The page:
Dreaming of Data: Why K–12 Needs More Analytics
In enterprises and the federal government, the topic that’s all the rage these days is Big Data. The ability and the power to capture, store and analyze data to make informed decisions has many in those sectors dreaming of highly efficient, expertly tuned organizations.
But the trend is moving at a much slower pace when it comes to K–12 education.
In a post on his There Is No Box blog (one of EdTech: Focus on K–12’s Must-Read IT Blogs), Andrew Schwab, an IT manager in the Berryessa Union School District in San Jose, Calif., highlighted how different his data resources are in a K–12 environment compared with his previous job at the printing company Quebecor World.
At Quebecor’s Merced, Calif., plant, Schwab had access to a rich dashboard that showed real-time performance and allowed for on-the-fly adjustments.
We have data in education too. It’s not real time and it hardly ever gets used to impact current performance, but we do have it. Since coming over to K12, I’ve often wondered why we don’t have dashboards for data in schools.
Real time readouts with learning metrics, attendance stats, facilities conditions in one simple view for every principal to see. And similar dashboards for teachers, with all of a student’s performance data displayed in easy to read graphs and charts. Unfortunately I’ve never had the resources of Programmers in K12 to delve into the concept.
Schwab’s point that he doesn’t have access to programmers at the K–12 level is a key point. This lack of software development resources is why so many schools seek turnkey solutions for things such as mobile apps.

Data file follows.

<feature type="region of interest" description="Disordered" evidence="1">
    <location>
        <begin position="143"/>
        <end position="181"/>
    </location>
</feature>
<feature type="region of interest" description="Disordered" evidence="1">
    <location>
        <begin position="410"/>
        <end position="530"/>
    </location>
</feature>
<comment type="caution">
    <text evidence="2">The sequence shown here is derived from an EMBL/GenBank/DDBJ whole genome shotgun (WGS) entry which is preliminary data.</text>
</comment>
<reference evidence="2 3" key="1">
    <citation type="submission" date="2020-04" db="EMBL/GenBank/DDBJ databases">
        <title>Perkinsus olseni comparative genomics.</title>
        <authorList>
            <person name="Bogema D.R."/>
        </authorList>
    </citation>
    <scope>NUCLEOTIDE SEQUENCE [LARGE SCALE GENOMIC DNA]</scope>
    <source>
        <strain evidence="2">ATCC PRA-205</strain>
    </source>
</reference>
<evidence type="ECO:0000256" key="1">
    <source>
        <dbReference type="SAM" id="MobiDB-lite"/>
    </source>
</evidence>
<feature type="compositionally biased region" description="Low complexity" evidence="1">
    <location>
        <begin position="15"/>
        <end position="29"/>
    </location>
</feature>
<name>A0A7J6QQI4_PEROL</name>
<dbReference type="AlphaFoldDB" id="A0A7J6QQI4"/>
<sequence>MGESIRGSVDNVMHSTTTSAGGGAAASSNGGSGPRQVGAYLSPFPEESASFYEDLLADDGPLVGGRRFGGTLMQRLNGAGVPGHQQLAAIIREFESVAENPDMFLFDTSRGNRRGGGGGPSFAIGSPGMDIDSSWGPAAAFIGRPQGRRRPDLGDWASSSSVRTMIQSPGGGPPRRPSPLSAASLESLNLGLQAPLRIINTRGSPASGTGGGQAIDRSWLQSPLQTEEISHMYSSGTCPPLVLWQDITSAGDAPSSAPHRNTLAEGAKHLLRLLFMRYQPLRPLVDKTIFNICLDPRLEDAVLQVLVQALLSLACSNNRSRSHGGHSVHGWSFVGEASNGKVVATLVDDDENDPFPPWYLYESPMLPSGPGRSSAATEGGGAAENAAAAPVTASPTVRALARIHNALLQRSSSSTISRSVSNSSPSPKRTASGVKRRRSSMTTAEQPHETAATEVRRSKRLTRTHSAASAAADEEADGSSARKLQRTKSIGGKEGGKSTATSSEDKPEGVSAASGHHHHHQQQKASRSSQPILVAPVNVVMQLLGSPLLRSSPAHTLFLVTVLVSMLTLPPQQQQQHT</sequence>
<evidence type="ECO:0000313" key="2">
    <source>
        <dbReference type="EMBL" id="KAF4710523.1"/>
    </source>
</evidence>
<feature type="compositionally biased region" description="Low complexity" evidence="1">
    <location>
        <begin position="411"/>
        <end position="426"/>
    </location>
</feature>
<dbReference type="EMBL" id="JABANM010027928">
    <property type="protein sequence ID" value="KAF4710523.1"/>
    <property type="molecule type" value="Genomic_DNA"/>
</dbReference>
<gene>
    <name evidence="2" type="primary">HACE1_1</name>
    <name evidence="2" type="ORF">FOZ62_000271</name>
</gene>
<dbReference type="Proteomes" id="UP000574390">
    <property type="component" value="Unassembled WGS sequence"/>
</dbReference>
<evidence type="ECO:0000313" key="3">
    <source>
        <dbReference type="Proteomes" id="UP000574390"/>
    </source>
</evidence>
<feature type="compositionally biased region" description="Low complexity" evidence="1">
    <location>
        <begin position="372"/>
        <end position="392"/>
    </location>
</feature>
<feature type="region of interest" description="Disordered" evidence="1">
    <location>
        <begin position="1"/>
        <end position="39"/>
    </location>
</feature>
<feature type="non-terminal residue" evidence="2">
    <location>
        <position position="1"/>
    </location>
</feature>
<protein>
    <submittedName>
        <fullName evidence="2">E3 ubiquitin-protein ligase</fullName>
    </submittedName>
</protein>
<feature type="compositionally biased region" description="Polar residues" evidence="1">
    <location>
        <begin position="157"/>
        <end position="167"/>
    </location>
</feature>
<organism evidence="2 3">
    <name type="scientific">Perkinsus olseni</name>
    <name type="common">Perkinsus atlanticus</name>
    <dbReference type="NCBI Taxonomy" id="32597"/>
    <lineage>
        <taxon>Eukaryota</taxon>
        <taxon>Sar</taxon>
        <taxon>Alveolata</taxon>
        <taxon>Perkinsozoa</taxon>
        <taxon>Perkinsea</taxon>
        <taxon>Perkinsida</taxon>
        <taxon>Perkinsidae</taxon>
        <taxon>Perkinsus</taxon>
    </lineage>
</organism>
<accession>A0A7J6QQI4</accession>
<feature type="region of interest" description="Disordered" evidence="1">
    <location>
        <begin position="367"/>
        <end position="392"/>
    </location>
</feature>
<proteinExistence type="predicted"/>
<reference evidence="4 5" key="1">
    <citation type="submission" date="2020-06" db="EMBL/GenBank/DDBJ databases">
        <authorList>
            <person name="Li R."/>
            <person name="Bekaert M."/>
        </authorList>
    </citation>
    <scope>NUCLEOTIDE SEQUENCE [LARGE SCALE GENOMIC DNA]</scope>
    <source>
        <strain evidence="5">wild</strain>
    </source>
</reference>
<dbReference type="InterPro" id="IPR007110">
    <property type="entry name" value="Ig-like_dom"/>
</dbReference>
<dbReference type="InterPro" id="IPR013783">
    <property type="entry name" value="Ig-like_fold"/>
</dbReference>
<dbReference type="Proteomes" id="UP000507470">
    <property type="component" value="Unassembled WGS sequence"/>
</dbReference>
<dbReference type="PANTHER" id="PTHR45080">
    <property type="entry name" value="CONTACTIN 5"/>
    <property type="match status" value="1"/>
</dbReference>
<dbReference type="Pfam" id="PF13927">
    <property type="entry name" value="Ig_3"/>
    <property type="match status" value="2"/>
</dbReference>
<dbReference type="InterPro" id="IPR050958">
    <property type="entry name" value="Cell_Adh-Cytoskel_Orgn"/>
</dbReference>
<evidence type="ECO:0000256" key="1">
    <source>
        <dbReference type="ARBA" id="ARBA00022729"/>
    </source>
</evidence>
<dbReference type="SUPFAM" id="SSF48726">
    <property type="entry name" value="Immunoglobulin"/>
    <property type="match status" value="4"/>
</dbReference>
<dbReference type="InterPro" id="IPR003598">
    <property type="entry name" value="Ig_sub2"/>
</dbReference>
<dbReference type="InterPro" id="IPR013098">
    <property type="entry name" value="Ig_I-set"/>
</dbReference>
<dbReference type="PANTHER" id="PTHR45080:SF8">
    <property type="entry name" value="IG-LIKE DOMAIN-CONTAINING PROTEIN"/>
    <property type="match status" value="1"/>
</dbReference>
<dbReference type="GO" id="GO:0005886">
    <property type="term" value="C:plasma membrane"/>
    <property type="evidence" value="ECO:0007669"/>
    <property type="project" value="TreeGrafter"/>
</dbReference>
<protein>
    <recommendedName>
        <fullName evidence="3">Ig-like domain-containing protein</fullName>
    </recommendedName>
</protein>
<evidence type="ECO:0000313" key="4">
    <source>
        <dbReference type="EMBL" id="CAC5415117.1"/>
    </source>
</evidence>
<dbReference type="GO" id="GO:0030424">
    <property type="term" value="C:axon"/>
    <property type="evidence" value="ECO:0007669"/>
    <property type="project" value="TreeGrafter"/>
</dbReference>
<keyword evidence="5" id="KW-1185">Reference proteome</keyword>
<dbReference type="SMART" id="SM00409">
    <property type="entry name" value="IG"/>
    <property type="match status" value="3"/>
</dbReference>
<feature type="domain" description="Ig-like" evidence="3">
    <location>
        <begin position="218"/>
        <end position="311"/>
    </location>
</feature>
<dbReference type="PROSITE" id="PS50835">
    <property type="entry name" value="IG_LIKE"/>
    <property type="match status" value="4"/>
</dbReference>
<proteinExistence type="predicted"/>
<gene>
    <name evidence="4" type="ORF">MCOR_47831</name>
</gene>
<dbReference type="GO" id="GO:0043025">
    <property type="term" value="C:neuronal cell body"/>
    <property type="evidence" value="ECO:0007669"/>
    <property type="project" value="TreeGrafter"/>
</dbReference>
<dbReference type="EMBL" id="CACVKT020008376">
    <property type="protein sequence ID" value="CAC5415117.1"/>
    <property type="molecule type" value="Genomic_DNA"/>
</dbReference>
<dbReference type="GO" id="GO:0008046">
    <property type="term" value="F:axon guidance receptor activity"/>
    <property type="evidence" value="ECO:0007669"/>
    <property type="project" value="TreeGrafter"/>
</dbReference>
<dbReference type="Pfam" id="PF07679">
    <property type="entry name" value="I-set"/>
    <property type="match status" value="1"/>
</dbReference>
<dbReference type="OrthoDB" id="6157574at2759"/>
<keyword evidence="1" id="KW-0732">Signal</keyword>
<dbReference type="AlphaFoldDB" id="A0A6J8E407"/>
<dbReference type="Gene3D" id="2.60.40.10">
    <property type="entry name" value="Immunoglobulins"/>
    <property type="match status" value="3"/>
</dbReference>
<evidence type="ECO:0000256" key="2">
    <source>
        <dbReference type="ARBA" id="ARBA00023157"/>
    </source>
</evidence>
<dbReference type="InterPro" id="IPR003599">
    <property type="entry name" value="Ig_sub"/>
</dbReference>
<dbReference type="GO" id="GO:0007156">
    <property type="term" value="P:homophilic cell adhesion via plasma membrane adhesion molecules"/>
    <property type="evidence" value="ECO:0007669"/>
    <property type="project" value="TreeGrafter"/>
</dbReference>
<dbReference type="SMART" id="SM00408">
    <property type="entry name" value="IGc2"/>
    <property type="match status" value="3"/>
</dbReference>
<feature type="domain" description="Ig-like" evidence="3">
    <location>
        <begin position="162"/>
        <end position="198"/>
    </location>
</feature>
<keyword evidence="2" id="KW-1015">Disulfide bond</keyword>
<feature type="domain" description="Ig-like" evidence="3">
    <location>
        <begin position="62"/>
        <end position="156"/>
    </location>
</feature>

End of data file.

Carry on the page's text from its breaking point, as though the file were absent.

But not having an army of software engineers doesn’t mean data-driven solutions can’t be rolled out in K–12 schools.
Oregon is leading the way with its innovative approach to data analysis, according to a report from OregonLive.
The state is one of seven that the Data Quality Campaign has lauded for its achievements in using data to transform education.
Teachers and administrators in the state harness data to track student performance, and “the state is one of the few that's compiled compelling evidence that its data-using prowess is leading to higher student achievement.”
According to the DQC, schools participating in the Oregon DATA project were able to close achievement gaps in reading and math.
Recently, EdTech: Focus on K–12 profiled school districts in North Carolina, Georgia and Utah that were succeeding with groundbreaking Big Data initiatives.
It’s important to note that while optimization and efficiency are the incentives for leveraging data in the enterprise, in K–12 it’s all about providing a more customized, personalized learning experience.
“To individualize learning is really to customize learning for each child so he or she has a unique experience that [suits his or her precise] learning needs,” said Valerie Truesdale, chief information and transformation officer for the Charlotte-Mecklenburg Schools in North Carolina. “Technology increases the possibilities for customization.”